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On leave at the Getty 2013-2014

June 2, 2013

I’m thrilled to announce that I’ll be on leave 2013-2014 as a Getty Research Institute-National Endowment for the Humanities (GRI-NEH) Postdoctoral Fellow as part of the theme Connecting Seas: Artistic and Cultural Exchange for the project “Visions of the West: Rediscovering Eighteenth-Century Chinese Perspective Prints and Viewing Devices.” The list of scholars is phenomenal, and I’m honored to be among them.

Read the press release

“Visions of the West” moves away from the Qing court and Beijing to look at popular prints and imported glass-lensed viewing devices such as the optique/zograscope and peepbox particularly in southern China. It marks the beginning of a new project on eighteenth-century China’s general fascination with European visual and material culture, particularly occidentalizing works produced in China. This “occidenterie,” the Chinese equivalent to European chinoiserie, went far beyond the court, and had as much (it not more) to do with trade in the south than Jesuit presence in the north. Yet this fascination and its broad social and geographic spread have been all but forgotten except at the court.

Scholars have demonstrated that in eighteenth-century Japan, vues d’optique, veduta, perspective prints, optiques, and peepboxes arrived via both the Dutch East India Company and Chinese traders. The earliest extant Japanese viewing device images (known as karakuri-e and megane-e) included Chinese scenes from both the vertical and horizontal Suzhou perspective prints that were later replaced by Japanese scenes, strongly suggesting that the Chinese transformation of European viewing prints also inspired Japanese artists. Yet the Chinese link in the chain between Europe and Japan remains unexplored despite the thriving print market centered in Suzhou, the popularity of lenses and viewing devices there, and the eighteenth-century Chinese fascination with “occidenterie.”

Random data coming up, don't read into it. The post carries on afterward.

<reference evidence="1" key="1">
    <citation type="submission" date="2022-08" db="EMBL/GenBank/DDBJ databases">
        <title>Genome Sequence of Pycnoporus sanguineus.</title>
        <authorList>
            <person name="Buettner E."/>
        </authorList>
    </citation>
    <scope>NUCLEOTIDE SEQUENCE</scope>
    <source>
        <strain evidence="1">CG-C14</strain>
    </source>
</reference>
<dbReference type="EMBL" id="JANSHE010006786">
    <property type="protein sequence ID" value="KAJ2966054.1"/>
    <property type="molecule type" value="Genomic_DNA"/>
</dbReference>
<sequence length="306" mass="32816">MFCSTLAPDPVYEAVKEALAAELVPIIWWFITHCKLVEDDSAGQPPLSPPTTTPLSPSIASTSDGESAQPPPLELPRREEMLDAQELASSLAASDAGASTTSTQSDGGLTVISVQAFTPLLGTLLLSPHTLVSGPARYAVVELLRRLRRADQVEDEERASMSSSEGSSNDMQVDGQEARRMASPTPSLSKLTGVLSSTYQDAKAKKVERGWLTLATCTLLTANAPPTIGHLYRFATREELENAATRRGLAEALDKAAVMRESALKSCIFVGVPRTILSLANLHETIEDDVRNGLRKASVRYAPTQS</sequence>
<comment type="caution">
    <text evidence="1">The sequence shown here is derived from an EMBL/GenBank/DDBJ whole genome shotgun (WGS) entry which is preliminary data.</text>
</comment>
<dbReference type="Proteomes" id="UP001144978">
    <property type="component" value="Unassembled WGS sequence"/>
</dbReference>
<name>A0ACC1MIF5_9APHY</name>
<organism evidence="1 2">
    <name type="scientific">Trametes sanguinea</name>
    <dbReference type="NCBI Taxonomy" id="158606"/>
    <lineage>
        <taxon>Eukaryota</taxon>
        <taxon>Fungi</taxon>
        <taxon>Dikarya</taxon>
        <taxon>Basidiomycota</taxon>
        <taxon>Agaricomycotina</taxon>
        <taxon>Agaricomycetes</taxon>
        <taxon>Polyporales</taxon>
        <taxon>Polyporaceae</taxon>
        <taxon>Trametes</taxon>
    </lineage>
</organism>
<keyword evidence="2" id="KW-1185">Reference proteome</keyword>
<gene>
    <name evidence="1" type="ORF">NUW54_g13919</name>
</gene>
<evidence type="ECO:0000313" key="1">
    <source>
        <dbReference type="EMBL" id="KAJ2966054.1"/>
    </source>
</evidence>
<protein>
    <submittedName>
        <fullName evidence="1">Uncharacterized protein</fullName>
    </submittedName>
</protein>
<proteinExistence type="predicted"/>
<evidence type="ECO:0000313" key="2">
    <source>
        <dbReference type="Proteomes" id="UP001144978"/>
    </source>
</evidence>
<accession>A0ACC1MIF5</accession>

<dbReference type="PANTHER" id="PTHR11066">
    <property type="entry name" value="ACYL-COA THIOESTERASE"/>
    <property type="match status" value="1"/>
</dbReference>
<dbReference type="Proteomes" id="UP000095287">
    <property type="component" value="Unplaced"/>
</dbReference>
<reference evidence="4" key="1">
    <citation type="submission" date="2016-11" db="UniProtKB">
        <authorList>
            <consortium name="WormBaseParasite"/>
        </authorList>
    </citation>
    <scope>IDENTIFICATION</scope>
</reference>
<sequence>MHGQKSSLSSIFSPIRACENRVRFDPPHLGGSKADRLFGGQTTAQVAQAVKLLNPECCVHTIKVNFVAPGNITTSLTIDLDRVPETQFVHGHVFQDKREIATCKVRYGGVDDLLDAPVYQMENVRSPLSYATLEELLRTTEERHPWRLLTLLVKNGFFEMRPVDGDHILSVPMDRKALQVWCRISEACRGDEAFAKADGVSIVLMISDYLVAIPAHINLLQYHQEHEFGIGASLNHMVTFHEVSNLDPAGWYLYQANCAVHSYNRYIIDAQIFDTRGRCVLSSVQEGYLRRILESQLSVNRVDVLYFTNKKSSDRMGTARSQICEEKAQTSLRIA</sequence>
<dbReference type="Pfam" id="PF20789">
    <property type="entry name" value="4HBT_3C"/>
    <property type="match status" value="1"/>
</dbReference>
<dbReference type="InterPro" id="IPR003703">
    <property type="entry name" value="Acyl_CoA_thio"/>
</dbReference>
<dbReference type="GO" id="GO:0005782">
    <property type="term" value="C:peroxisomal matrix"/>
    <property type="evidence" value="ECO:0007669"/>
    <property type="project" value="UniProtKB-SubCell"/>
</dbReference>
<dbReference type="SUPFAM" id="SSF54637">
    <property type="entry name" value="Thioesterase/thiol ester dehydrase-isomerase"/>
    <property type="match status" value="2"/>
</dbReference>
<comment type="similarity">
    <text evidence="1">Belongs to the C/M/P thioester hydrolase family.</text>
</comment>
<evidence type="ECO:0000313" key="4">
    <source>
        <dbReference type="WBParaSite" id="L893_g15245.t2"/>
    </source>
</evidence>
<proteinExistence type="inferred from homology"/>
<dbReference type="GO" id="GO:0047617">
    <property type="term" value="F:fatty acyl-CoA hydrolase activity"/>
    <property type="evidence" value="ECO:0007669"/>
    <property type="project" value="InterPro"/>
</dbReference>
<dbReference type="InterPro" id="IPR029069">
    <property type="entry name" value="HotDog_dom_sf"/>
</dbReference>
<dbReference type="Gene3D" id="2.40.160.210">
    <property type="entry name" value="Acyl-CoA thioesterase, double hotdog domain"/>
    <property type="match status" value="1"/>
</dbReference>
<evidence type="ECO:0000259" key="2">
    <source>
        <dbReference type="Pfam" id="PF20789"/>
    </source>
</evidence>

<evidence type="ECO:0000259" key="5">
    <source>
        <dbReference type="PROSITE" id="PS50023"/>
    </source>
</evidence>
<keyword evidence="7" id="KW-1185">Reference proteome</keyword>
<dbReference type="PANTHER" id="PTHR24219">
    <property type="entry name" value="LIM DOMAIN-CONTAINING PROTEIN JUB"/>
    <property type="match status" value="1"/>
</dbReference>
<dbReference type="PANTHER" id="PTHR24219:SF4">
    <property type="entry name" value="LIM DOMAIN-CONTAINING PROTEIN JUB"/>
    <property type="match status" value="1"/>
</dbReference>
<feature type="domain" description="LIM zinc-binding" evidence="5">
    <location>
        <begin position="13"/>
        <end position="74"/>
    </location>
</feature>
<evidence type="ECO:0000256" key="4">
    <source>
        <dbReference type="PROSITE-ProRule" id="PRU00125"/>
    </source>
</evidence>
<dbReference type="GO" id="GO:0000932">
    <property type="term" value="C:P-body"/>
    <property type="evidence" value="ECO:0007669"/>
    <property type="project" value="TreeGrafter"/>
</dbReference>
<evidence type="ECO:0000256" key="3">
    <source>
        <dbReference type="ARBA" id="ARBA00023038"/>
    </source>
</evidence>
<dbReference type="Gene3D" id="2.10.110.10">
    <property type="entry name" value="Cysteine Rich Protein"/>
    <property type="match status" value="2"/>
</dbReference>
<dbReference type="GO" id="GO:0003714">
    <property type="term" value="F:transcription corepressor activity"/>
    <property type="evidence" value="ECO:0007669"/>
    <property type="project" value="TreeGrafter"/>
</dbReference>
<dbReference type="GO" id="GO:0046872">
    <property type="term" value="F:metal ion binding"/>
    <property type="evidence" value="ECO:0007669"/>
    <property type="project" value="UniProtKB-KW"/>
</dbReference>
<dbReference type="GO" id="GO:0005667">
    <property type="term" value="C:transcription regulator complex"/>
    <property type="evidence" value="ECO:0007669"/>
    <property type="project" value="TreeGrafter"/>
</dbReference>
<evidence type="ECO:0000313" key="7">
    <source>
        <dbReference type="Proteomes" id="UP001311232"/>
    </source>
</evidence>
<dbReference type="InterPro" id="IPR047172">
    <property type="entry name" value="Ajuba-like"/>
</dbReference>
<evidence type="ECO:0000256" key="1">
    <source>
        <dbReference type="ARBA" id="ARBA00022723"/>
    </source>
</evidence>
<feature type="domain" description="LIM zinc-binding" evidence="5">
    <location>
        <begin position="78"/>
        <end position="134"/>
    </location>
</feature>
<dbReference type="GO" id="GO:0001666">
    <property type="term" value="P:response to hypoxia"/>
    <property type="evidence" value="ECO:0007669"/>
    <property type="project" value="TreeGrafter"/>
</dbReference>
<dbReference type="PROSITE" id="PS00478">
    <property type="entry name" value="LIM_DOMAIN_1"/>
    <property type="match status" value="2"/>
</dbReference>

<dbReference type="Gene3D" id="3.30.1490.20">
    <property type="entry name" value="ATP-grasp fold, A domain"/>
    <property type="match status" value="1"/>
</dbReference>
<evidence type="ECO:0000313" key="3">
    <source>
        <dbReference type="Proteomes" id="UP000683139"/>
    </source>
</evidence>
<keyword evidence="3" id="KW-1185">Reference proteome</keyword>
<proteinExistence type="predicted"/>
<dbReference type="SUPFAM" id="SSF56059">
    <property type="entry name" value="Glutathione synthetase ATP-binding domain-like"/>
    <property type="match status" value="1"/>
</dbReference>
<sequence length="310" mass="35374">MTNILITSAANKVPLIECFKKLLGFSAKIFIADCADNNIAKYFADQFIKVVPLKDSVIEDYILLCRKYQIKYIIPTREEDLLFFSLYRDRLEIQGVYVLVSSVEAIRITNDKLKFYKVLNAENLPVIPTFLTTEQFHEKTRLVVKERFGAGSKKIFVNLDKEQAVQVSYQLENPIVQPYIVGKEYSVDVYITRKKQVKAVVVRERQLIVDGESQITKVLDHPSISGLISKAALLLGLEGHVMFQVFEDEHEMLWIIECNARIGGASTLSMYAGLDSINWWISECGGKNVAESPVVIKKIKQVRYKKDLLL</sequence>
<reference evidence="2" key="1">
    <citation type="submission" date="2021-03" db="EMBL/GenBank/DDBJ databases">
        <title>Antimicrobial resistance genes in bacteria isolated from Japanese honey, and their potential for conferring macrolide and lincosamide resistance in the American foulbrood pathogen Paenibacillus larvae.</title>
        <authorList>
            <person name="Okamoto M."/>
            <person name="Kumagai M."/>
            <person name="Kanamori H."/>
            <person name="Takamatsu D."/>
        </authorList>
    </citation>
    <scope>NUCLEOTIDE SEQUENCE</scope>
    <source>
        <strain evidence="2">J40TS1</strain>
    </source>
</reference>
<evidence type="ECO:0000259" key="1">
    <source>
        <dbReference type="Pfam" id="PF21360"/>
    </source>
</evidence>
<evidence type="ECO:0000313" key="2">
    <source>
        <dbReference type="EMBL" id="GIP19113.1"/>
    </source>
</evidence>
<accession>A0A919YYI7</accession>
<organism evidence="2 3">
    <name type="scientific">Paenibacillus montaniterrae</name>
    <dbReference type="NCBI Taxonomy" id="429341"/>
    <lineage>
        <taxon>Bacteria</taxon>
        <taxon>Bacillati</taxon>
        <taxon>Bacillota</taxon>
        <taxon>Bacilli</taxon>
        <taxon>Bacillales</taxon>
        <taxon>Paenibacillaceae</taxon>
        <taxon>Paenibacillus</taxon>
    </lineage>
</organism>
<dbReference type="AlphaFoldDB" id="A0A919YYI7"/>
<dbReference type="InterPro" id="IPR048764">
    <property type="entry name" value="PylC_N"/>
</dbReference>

Timon Screech has argued that Japanese perspective prints viewed with a peepbox constituted a public, popular viewing form mediated by the lens that became a metaphor for a distorted view of life and social status.* Did the Chinese feel the same way? How did the European viewing device prints arrive, circulate, and come to be adapted? Did lensed viewing constitute not only a foreign intervention in Chinese visuality and visual culture, but also in society? How did the foreign connotations of lenses and perspective affect the way that such occidentalizing objects were understood, and by extension, how the West itself was understood or misunderstood? How did these objects affect the development of the vertical perspective print, which not only incorporated more attention to engraving-type details, but also was treated more as a painting—a higher class of object? These are some of the questions I hope to explore using the Getty’s collection of both prints and viewing devices.

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*Screech, Timon. “The Meaning of Western Perspective in Edo Popular Culture.” Archives of Asian Art 47 (1994): 58–69.

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